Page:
LTAD, Youth Resistance Training, and Early Sport Specialization: What It All Means

Rhodri S. Lloyd, lead author of the LTAD Position Statement, provides an abbreviated look at what long-term athletic development is and how strength and conditioning professionals can implement effective training strategies into programming to improve health, well-being, and growth.


It is acknowledged that children are not ‘miniature adults’ due to a range of physiological and psychosocial differences. Practitioners should recognize that both children and adolescents will experience fluctuations in developmental rates of growth and physical fitness, and will also show variations in degrees of psychosocial maturation.

These fluctuations in development will likely impact on the way a child or adolescent responds to a training stimulus, while also impacting on an individual’s relative risk of injury. Training programs should be designed on an individual basis wherever possible, and this is particularly important for youth due to the highly individualized nature of growth and development.

While training prescription may vary amongst youth, one thing that is certain is that youth of all ages and abilities should be encouraged to develop physical fitness from early childhood.

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The quest of developing ‘athleticism’, or becoming ‘athletic’ should not only be reserved for young athletes, but rather should be a primary objective for all youth. During the childhood years, children should be encouraged to adopt a sampling approach to development and should avoid specializing in year-round training in a single sport. This is due to emerging concerns surrounding early sport specialization and the associated increased risk of injury, potential ‘blunting’ of motor skills, increased risk of dropout from sport, and the non-guaranteed achievement of elite level performance.

While children and adolescents should follow a multidimensional training program that targets both health- and skill-related fitness components, practitioners should first seek to develop fundamental motor skills and foundational muscular strength, using integrated neuromuscular training (e.g. strength training, plyometrics, speed and agility training).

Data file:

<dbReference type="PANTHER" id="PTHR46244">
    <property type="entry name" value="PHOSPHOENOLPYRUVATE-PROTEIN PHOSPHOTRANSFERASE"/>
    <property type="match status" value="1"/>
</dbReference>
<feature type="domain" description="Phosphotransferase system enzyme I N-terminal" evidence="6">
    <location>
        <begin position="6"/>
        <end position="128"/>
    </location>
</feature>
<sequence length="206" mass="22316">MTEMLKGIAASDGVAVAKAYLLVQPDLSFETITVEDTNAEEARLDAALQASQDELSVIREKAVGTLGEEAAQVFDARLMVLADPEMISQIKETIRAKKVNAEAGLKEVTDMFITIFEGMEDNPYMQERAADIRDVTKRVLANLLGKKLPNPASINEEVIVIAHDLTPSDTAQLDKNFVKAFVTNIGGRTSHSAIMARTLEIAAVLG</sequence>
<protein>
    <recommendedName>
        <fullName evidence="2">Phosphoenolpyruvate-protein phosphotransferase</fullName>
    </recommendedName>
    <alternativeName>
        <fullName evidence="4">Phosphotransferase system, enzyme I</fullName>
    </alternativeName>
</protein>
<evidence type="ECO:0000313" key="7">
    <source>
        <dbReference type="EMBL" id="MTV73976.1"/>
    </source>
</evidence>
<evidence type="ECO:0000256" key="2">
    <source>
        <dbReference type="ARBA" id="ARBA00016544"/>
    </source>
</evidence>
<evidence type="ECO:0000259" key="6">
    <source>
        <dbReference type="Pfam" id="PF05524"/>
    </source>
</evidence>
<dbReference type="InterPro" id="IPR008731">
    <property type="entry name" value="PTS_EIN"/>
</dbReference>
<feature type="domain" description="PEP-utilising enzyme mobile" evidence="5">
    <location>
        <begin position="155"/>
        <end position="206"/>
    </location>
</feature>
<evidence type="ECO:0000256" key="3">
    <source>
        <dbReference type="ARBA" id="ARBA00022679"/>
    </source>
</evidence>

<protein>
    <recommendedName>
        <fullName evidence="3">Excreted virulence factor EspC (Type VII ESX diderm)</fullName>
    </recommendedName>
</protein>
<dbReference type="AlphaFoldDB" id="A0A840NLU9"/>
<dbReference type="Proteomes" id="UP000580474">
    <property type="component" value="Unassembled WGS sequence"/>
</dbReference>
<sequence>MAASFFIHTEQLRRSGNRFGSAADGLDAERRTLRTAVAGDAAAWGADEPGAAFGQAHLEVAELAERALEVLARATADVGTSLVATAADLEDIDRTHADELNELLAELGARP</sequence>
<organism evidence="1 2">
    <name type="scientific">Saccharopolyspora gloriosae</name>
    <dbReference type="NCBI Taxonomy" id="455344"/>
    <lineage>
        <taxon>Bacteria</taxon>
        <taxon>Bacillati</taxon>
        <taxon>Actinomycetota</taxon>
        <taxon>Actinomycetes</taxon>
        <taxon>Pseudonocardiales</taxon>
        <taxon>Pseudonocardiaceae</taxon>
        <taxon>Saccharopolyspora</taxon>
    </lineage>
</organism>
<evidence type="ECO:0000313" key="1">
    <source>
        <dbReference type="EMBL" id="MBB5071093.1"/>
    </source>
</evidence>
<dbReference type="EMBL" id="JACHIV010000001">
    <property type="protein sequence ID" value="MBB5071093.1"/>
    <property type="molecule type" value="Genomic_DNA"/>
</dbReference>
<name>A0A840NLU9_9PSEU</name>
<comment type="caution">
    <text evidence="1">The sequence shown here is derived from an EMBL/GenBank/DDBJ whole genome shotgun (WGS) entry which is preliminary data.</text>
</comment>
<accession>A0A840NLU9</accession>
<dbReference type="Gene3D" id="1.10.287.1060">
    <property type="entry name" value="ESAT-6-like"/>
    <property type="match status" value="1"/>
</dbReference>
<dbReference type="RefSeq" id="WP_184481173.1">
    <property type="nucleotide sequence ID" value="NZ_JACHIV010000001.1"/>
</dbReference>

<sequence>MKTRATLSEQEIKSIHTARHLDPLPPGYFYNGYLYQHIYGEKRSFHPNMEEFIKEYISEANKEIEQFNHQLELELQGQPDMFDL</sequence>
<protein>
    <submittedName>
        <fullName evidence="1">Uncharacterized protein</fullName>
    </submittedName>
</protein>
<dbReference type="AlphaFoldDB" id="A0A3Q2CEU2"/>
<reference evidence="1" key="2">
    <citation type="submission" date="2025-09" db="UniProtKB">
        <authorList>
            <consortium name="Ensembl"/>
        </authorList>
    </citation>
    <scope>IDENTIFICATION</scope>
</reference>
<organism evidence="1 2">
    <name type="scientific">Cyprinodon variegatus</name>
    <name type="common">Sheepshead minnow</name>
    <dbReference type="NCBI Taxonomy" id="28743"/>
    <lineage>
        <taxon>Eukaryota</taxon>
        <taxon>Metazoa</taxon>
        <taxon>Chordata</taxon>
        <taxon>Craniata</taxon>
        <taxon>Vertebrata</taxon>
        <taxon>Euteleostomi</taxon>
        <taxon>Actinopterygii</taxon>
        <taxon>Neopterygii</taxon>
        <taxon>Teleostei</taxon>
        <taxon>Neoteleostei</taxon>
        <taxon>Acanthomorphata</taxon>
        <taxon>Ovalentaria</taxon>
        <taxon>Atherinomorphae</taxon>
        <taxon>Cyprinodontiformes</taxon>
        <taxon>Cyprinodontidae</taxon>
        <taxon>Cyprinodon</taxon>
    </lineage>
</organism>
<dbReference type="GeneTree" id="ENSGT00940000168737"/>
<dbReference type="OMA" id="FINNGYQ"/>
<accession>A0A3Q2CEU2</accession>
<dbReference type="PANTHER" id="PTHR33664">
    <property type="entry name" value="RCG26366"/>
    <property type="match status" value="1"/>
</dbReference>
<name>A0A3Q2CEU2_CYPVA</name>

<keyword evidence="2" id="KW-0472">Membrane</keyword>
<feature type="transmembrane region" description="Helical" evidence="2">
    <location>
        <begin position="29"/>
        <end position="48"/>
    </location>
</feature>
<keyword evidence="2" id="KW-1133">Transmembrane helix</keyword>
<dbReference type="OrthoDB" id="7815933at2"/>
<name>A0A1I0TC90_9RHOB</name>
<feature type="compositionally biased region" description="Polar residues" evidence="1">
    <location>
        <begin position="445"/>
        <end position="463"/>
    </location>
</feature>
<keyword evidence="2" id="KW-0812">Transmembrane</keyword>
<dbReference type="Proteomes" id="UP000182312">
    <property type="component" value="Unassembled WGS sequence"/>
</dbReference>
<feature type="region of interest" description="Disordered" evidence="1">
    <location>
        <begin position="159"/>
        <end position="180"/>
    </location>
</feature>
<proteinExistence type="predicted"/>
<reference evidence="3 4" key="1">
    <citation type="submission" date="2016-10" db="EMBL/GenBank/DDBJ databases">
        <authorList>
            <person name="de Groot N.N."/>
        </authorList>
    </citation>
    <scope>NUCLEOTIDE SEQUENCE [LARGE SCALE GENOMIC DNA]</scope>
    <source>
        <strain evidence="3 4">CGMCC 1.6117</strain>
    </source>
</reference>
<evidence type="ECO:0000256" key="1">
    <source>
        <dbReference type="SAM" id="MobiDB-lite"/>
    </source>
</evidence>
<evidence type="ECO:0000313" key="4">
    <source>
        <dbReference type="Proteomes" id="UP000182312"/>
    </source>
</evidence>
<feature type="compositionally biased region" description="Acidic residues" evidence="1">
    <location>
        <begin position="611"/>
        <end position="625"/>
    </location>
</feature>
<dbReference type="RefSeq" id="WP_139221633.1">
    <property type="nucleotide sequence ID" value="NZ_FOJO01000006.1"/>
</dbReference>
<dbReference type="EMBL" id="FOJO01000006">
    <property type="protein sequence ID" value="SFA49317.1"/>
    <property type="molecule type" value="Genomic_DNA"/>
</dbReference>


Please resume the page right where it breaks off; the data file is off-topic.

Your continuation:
Developing a range of motor skills and muscular strength qualities should enable youth to move proficiently in a variety of environments, but also be sufficiently robust to withstand the physical demands of sports and recreational physical activity. Importantly, while the development of athleticism is merited in youth in order to improve physical fitness, it is also crucial to reduce the relative risk of injury in competitive sports, recreational physical activity or free play.

It is imperative that those responsible for the development of youth (e.g. strength and conditioning coaches, technical sports coaches, parents, teacher) ensure that health and well-being remain the central tenet of long-term athletic development programs.

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From a physical perspective, practitioners should never prescribe a child or adolescent inappropriate training, for example; excessive intensities, extreme volumes and/or insufficient rest and recovery. Similarly, from a psychosocial viewpoint, practitioners should ensure that training remains challenging yet fun in order to develop confidence, self-motivation and resilience in youth.

Practitioners should systematically progress and individualize training programs for youth, and where possible use relevant monitoring and assessment tools to optimize the development of physical fitness and avoid the risks of overtraining. Specifically, growth rates, measures of physical performance and psychosocial well-being should all be tracked over time using the most valid and reliable techniques available to safeguard youth.

While an understanding of pediatric exercise science and training prescription are essential, the art of coaching youth is of critical importance. Strong groundings in pedagogy and coaching skills are a necessity for practitioners to be able to translate science into practice, and effectively communicate and interact with youth of all ages and abilities. While more research is required within the field of long-term athletic development, it is clear that all youth should be provided with the opportunity to engage in long-term individualized training programs within a fun and motivational training environment, that encourages a lifetime engagement with sports and physical activity.

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